Too Much Saturated Fat Tied to Alzheimer's Risk?
Researchers say a small, new study shows that fat cut the body's level of a chemical that keeps Alzheimer's at bay
WebMD News Archive
"Is it plausible to say this could affect the risk of having Alzheimer's pathology in your brain? It's not showing that," said Blacker, who also is with the Harvard School of Public Health. "It's showing that some of the chemicals related to Alzheimer's pathology can shift in response to dietary factors."
The study does, however, offer important insight into the value of good nutrition, she said.
"The important lesson from the study is that dietary intervention can change brain amyloid chemistry in largely consistent and apparently meaningful ways, in a short period of time," Blacker wrote in the editorial. "Does this change clinical practice for those advising patients who want to avoid dementia? Probably not, but it adds another small piece to the growing evidence that taking good care of your heart is probably good for your brain too."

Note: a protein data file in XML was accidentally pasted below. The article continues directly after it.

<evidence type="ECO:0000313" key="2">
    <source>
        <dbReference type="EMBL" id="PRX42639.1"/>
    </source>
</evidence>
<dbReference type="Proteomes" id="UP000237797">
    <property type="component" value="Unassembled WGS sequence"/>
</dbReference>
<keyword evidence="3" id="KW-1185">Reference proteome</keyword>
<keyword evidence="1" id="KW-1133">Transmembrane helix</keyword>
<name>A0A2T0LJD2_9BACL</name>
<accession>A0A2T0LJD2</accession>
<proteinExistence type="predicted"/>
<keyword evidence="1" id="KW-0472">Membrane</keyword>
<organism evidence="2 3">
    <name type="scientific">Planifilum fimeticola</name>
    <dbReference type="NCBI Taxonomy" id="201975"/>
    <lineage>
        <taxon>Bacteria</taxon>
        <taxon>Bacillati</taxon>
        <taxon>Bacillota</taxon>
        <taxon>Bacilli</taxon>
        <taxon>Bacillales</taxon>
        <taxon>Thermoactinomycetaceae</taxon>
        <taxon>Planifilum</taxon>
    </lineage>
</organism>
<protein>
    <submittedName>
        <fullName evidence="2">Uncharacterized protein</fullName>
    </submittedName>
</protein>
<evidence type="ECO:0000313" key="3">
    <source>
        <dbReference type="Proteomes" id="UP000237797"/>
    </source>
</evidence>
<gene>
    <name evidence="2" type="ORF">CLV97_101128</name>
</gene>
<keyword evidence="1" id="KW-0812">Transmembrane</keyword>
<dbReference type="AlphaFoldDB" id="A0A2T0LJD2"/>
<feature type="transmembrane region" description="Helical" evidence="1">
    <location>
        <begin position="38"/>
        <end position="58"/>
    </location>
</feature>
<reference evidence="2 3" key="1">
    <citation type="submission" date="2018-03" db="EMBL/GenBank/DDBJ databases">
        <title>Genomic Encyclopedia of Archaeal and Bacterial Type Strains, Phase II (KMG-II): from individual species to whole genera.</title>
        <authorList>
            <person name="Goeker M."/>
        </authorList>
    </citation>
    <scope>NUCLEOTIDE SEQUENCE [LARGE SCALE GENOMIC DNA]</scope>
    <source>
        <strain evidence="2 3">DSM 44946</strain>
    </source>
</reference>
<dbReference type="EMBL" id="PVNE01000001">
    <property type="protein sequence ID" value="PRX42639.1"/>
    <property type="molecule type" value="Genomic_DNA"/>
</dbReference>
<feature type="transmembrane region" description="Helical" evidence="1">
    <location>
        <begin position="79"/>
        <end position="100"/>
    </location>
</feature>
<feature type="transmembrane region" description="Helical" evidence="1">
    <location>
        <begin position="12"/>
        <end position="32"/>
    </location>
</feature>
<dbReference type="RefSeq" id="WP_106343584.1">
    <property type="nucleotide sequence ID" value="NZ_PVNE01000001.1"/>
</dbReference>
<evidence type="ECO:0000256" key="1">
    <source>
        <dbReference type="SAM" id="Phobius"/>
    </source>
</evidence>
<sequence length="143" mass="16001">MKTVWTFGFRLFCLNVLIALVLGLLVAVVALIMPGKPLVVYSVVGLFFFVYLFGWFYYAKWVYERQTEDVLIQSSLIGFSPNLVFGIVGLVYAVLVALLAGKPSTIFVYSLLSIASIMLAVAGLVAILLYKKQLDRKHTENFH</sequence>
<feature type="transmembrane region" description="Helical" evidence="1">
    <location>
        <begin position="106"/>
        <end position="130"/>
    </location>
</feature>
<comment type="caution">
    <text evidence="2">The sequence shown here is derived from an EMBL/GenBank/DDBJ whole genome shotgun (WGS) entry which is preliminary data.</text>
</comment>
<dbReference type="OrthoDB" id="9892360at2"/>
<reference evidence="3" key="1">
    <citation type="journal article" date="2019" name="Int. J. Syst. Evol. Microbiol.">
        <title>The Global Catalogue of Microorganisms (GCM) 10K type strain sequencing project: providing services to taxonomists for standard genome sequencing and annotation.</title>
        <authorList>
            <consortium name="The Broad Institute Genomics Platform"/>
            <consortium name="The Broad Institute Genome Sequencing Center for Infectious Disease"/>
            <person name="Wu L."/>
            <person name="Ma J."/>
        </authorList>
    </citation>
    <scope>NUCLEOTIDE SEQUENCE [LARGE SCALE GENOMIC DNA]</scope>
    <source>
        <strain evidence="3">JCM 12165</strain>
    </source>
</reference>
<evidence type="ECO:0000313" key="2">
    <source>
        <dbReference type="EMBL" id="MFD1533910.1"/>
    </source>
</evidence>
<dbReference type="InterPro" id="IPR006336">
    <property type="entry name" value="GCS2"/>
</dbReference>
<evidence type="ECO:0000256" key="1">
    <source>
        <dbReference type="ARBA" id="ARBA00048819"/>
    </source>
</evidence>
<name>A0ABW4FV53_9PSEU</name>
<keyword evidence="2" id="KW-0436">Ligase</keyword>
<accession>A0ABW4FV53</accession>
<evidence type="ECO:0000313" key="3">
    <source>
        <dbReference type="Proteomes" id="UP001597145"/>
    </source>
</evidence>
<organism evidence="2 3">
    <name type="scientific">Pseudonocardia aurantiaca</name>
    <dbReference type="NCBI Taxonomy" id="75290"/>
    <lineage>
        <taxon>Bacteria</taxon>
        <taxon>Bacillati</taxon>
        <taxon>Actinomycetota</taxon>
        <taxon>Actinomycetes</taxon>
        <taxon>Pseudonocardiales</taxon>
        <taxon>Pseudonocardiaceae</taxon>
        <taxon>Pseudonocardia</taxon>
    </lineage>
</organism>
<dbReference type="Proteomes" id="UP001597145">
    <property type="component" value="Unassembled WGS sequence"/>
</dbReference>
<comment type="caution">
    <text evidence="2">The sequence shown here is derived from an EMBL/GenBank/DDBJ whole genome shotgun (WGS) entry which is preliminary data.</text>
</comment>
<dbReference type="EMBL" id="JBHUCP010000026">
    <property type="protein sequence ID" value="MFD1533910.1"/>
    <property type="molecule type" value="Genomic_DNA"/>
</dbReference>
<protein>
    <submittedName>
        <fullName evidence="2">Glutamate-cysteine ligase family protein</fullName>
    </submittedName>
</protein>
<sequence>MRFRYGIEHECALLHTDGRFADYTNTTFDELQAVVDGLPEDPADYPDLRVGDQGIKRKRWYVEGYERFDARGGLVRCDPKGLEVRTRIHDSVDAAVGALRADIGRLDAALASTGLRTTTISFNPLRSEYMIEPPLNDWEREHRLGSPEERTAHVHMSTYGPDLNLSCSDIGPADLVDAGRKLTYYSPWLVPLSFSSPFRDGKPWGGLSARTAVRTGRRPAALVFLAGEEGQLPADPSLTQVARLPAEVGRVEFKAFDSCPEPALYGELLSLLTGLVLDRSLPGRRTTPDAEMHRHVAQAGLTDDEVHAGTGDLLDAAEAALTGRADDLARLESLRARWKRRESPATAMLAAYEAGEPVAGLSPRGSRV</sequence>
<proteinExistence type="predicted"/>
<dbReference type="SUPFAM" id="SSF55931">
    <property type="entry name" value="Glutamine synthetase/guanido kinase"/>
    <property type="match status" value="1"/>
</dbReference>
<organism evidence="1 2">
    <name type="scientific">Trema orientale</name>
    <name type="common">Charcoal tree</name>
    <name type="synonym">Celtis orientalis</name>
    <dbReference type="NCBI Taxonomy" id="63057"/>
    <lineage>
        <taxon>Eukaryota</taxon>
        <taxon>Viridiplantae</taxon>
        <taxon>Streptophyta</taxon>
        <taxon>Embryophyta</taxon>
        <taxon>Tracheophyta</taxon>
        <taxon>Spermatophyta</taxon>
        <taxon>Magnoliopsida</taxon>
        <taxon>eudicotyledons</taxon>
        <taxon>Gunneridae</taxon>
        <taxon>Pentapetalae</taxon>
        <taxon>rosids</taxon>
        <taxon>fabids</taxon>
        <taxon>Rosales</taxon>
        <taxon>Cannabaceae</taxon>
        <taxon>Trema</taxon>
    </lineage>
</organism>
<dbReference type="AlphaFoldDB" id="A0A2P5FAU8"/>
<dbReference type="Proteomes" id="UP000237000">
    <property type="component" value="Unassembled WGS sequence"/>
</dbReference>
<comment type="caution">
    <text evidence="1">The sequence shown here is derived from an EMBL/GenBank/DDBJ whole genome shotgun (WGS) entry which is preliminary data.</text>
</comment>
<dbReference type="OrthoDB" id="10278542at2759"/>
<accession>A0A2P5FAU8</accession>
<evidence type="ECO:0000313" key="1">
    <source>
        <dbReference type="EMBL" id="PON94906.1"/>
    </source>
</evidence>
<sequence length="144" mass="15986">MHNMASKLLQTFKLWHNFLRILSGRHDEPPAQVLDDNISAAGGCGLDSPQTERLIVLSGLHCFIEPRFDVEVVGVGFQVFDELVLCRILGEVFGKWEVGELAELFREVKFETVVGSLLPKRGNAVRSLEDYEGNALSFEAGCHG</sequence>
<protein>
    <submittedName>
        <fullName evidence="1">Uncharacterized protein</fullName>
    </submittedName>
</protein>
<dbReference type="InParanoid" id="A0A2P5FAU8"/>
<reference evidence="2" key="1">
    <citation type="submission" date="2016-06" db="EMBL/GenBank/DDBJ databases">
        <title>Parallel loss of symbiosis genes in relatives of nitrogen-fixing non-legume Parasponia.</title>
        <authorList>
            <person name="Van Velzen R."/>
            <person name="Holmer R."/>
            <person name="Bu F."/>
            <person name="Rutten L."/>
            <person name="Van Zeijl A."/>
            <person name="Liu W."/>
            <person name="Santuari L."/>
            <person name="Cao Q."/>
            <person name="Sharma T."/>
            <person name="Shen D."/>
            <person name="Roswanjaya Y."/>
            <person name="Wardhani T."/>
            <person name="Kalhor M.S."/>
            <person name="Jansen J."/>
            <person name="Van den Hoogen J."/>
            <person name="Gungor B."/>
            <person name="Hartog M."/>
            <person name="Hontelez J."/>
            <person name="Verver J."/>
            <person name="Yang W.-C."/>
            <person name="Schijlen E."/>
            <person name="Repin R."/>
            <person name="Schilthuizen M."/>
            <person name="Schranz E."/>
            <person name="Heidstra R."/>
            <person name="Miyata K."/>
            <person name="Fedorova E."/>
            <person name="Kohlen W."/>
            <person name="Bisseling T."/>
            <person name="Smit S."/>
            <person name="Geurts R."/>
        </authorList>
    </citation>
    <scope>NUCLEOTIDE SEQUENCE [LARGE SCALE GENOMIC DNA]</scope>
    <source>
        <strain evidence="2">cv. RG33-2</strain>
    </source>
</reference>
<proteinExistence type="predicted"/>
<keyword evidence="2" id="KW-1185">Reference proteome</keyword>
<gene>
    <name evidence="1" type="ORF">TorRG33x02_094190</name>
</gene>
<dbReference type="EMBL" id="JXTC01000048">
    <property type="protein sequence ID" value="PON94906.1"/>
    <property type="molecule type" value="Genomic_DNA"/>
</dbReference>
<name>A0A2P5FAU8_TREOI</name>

People focus on diet in terms of weight and heart health, but they overlook that nutrition can be key to cognitive function as well, Craft said.
"Diet is a very underappreciated factor in terms of brain function," she said. "It's quite well accepted for your heart and your cholesterol and your blood, but diet is critical for a healthy brain aging. Many of the things the brain needs to function properly -- fatty acids, certain amino acids -- come only from food."